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Why It’s Time to Start Thinking About Your Pelvic Health


We all need to be thinking about our pelvic floors. That statement might raise a couple of questions:

  1. What exactly is a pelvic floor?
  2. Why would I need to think about it?

When most of us think of pelvic health and associated issues like incontinence, we consider them inevitable and unavoidable. Many women, for example, see leakage as a natural consequence of getting older. But it doesn’t have to be. Strengthening your pelvic floor can improve, minimize, or completely solve this and other conditions.

What is a pelvic floor?

Your pelvic floor is the muscular base of your abdomen and it supports the pelvic organs. For women: the bladder, bowels, and uterus. For men: the bladder, bowels, and prostate. 

The pelvic floor plays an important role in your ability to control your bladder and bowels (continence). When those functions become compromised, it is called incontinence. Often, incontinence is caused by a weak pelvic floor, as the muscles aren’t able to remain contracted. Contraction moves the pelvic organs up so that our sphincters can tighten, keeping bodily fluids inside until we are ready to release them. 

In some cases, the pelvic floor is so weak that it cannot hold up the pelvic organs. This is called uterus prolapse, bowel prolapse, or bladder prolapse.

Issues with the pelvic floor don’t just affect continence. In women, the muscles of the pelvic floor can become too tight, which makes relaxing during intercourse extremely difficult. It’s also involved in overall core strength, affecting the safety of weight lifting or other weight bearing activities.

While pelvic health is often categorized as a women’s issue, it also affects men, particularly those with medical conditions affecting their prostate. At Summit Physiotherapy, our pelvic floor physiotherapist specializes in women’s pelvic health but can provide recommendations for men’s pelvic health physiotherapists.

What causes pelvic floor dysfunction?

There are a number of reasons why a pelvic floor might stop functioning properly, including:

  • Complicated childbirth
  • C-section
  • Heavy lifting
  • Straining during bowel movements due to constipation
  • Surgery
  • Obesity
  • Aging

What is pelvic floor physiotherapy?

Pelvic health physiotherapy treats and prevents pelvic floor dysfunction through a set of specialized exercises and treatments. It can be used to prevent surgery, which comes with risks, long wait times, and a healing period. Pelvic floor physiotherapy is administered by a registered physiotherapist, who begins with an assessment of your current pelvic floor strength.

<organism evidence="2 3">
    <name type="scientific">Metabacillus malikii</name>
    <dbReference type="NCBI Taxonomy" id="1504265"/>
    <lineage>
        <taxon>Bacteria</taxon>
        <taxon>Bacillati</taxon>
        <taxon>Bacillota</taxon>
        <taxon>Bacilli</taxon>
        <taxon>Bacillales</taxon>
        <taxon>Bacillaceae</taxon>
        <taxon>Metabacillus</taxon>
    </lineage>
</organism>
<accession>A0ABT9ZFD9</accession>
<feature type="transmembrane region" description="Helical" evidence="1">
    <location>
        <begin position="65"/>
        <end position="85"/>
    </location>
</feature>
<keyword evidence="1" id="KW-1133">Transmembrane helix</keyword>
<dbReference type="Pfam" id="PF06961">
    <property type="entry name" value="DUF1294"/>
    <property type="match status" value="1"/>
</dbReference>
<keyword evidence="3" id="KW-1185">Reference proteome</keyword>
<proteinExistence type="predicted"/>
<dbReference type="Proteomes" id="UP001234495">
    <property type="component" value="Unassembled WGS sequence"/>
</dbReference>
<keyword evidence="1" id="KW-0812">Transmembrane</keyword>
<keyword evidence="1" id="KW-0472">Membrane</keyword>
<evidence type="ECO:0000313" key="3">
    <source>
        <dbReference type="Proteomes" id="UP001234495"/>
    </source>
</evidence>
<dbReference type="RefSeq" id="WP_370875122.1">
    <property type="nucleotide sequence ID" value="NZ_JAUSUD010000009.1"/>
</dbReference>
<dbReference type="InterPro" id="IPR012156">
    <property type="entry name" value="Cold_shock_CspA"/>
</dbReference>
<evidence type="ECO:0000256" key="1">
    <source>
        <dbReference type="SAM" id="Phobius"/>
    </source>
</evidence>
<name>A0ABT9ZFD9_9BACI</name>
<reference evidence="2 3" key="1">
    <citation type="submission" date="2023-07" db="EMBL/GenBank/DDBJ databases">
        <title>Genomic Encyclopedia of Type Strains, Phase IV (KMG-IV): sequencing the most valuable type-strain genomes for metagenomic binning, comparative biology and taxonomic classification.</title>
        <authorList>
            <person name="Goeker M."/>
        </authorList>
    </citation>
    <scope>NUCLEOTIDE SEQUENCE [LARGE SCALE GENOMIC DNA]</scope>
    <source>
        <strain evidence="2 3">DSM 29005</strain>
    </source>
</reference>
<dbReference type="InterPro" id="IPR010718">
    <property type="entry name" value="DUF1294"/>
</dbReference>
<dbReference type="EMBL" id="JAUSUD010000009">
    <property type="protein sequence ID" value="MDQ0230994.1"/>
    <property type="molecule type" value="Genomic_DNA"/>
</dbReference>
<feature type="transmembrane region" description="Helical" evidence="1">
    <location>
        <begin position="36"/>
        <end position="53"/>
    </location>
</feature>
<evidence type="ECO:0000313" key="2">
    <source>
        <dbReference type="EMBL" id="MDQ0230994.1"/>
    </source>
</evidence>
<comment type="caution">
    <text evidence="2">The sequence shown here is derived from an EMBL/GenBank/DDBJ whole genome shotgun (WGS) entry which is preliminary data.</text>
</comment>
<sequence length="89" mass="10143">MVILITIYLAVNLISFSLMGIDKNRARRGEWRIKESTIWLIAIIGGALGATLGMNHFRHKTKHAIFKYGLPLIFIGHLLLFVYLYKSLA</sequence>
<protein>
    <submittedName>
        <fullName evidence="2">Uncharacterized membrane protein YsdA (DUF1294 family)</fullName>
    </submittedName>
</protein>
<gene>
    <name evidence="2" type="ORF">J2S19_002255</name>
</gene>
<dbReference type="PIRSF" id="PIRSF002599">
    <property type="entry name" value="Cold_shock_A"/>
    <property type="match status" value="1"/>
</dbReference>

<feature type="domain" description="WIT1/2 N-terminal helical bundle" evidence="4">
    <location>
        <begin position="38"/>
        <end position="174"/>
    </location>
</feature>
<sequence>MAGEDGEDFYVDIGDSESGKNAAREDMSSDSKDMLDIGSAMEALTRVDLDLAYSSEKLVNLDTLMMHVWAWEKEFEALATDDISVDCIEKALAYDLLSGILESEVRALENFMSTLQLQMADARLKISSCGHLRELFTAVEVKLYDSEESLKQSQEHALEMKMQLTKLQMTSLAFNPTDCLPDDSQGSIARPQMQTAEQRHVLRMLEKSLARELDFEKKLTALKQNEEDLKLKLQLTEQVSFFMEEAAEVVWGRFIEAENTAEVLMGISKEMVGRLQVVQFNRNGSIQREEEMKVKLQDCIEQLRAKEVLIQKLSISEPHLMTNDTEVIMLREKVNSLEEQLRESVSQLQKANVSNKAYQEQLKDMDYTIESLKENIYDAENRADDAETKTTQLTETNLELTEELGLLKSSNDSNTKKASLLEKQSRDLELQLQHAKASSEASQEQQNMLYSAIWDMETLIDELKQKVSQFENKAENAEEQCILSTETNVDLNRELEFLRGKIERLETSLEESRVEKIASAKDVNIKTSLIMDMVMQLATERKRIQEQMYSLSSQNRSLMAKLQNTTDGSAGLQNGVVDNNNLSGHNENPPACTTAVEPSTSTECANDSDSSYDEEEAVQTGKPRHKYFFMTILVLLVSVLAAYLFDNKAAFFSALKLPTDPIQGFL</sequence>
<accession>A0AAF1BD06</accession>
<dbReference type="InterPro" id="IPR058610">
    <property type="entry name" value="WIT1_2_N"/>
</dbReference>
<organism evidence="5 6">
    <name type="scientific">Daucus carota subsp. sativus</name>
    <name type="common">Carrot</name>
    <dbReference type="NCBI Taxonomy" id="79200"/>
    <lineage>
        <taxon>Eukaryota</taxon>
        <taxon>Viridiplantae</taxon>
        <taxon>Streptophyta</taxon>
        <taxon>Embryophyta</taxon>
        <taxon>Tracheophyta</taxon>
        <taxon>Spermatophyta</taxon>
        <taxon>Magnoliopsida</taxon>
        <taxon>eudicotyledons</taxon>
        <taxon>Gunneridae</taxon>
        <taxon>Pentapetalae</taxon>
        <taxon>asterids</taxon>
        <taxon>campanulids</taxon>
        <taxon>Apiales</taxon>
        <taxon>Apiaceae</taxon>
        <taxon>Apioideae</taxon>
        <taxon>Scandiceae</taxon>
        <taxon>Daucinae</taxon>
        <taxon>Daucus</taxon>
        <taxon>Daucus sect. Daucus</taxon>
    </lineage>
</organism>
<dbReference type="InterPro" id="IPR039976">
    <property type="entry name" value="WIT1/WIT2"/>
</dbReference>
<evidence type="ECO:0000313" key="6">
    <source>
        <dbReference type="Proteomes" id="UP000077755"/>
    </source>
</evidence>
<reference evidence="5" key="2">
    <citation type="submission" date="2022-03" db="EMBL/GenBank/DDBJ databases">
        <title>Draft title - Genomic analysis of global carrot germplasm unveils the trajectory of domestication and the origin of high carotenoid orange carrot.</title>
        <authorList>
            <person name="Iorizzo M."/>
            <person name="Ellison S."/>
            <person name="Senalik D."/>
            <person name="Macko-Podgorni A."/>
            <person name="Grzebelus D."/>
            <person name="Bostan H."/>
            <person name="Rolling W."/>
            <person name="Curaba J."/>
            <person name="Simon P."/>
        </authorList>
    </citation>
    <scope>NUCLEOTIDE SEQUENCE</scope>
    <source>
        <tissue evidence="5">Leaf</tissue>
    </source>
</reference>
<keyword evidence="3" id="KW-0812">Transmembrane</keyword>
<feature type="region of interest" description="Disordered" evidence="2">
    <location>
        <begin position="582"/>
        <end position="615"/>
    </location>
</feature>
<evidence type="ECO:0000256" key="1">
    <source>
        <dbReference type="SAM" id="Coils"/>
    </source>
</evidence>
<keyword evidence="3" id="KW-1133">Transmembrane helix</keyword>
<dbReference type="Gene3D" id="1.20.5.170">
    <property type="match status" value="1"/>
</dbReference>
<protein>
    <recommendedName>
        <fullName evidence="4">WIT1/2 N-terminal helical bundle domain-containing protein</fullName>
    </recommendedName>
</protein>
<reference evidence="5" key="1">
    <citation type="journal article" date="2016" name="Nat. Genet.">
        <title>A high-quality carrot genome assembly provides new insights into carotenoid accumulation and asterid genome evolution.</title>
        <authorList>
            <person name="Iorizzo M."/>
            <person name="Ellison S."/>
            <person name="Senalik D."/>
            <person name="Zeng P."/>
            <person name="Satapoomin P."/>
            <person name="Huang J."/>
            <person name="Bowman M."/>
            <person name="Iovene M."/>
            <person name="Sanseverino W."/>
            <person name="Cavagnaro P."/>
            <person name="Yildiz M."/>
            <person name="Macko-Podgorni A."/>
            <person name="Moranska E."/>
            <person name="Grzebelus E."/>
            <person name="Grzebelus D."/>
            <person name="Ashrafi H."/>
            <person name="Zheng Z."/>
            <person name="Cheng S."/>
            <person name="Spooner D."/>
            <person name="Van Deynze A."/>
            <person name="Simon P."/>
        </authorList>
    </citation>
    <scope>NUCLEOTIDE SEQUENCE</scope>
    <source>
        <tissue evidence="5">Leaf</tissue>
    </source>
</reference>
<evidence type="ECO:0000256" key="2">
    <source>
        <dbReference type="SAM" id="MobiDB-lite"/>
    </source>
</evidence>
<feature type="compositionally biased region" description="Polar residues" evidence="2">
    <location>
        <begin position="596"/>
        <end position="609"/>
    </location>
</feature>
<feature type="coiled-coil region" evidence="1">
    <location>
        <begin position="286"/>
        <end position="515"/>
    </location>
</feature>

Pelvic floor physiotherapy treatments include:

  1. Exercises to strengthen the pelvic floor, sometimes with insertable devices or weights
  2. Electrical stimulation to train the muscles to contract
  3. Behavioural changes (for example, not letting the bladder fill too much or regulating how often you go the bathroom)
  4. Biofeedback devices to help you target the right muscle groups during exercises
  5. Using insertable devices to stretch the muscles or break up scar tissue

What makes someone a good candidate for pelvic floor physiotherapy?

Anyone can and should consider pelvic floor physiotherapy. It can be both a proactive treatment and a response to uncomfortable or painful conditions.

You should consider pelvic floor physiotherapy if you:

  1. Are experiencing fecal or urinary incontinence (unintentionally leaking feces or urine)
  2. Experience pain with sexual intercourse
  3. Experience chronic lower-back pain, hip pain, or groin pain
  4. Are currently pregnant and are experiencing symptoms
  5. Recently had a child
  6. Do high impact or weight bearing recreation activities or sport

Can’t I just do kegels at home?

While kegels can be beneficial, they need to be done correctly to be effective. Most of us squeeze without knowing whether we’re even targeting the pelvic floor. Usually we’re just contracting our larger muscle groups like the abdominals or glutes.

Working with a physiotherapist, you can learn to distinguish between contracting your pelvic floor and other muscles in your core. Manual therapy, electric muscle stimulation devices, biofeedback devices or other at-home self-management tools can help you to isolate the group of muscles that make up the pelvic floor.

How much does pelvic floor physiotherapy cost?

At Summit, our pelvic floor physiotherapy sessions are $150 for your first session, plus $90 for any follow-up sessions. Usually, we would recommend an average of six sessions. The cost is usually covered or off-set by employee benefit health plans. A referral from a doctor isn’t needed, but may be necessary for claiming on your benefits. Check with your benefits provider to find out.

Take control of your pelvic health with pelvic floor physiotherapy

At Summit, we offer free consultations at any time with one of our qualified physiotherapists. Book your appointment today to learn about how pelvic health physiotherapy can improve your quality of life.